Begin by defining audience personas (include their needs, where they consume content and any challenges and pain points), the organisation’s story and messaging and nail down content purpose.

There should also be considerations for business-wide and content KPIs. Detail success metrics for every piece of content – traffic, views, shares, conversion rate, brand awareness, for example – and jot down outreach plans for them. Collating and assessing all this information leaves an overarching strategy that plans ahead for every aspect of the organisation’s marketing activity in an effort to produce the best results.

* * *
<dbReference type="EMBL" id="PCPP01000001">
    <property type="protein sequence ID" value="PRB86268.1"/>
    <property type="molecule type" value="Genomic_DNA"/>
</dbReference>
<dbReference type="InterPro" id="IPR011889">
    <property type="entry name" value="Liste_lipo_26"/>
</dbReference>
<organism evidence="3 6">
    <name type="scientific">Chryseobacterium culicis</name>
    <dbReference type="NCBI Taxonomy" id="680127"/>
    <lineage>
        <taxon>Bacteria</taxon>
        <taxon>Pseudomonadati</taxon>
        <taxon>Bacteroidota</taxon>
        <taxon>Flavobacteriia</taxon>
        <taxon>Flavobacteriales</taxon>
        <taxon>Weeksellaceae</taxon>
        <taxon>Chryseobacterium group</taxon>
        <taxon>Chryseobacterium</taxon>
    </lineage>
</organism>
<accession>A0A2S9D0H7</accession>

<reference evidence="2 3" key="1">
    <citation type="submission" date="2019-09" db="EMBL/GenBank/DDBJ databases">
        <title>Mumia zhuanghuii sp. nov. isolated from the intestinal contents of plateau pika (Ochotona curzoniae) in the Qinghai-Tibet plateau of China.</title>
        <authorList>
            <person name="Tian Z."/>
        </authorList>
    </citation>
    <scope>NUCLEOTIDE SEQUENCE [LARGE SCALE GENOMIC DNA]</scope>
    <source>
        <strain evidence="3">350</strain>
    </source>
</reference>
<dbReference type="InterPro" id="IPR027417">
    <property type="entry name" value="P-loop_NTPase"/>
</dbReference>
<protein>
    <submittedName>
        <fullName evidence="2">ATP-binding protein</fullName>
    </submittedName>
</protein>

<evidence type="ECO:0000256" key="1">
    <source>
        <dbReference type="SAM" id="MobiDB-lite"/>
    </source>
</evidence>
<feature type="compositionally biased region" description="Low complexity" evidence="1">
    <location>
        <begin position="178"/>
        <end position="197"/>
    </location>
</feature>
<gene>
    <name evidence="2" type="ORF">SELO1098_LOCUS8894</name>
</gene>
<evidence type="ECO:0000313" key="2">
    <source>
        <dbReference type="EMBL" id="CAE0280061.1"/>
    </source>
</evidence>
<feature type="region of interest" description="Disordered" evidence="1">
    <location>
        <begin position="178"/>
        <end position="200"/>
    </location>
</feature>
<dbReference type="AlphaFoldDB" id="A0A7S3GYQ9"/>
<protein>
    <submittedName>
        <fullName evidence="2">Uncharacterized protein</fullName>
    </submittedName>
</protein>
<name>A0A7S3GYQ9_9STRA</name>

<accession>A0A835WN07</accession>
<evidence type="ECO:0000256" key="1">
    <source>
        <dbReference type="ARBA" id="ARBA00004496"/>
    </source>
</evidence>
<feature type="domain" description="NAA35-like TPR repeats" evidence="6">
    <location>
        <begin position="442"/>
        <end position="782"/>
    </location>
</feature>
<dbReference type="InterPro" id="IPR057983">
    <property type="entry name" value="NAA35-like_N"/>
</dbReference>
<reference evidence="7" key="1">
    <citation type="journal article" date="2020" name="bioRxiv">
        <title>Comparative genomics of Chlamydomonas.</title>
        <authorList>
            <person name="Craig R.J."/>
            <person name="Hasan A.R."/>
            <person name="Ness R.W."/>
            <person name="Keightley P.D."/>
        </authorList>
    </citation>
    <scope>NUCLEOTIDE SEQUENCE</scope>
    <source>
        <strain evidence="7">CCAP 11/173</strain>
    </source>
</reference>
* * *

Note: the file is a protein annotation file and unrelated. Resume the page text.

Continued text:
Consider shareability from the outset

Creating a fantastic piece of content that ticks all the boxes – for example, it’s user friendly, relevant, and has SEO coursing through its veins – is great, but it’s not enough to simply upload and sit back in the hope results will flood in.

If a business isn’t promoting its own content, it’s missing out on many outreach possibilities. There’s no harm in giving customers a helping hand in finding content. If there’s budget, look towards PR, consider paid promotion or use influencers to shout about the work.

Email marketing provides a good way to round-up and tease content on the brand’s site and, of course, sharing contentacross the relevant social platforms is always a winning tactic when looking to start conversation.

Finally, don’t underestimate the value of employee advocacy. If a workforce shares its content, this shows customers that staff members have bought into the brand – and its content is credible. It also ensures a much higher reach without having to put extra budget behind it.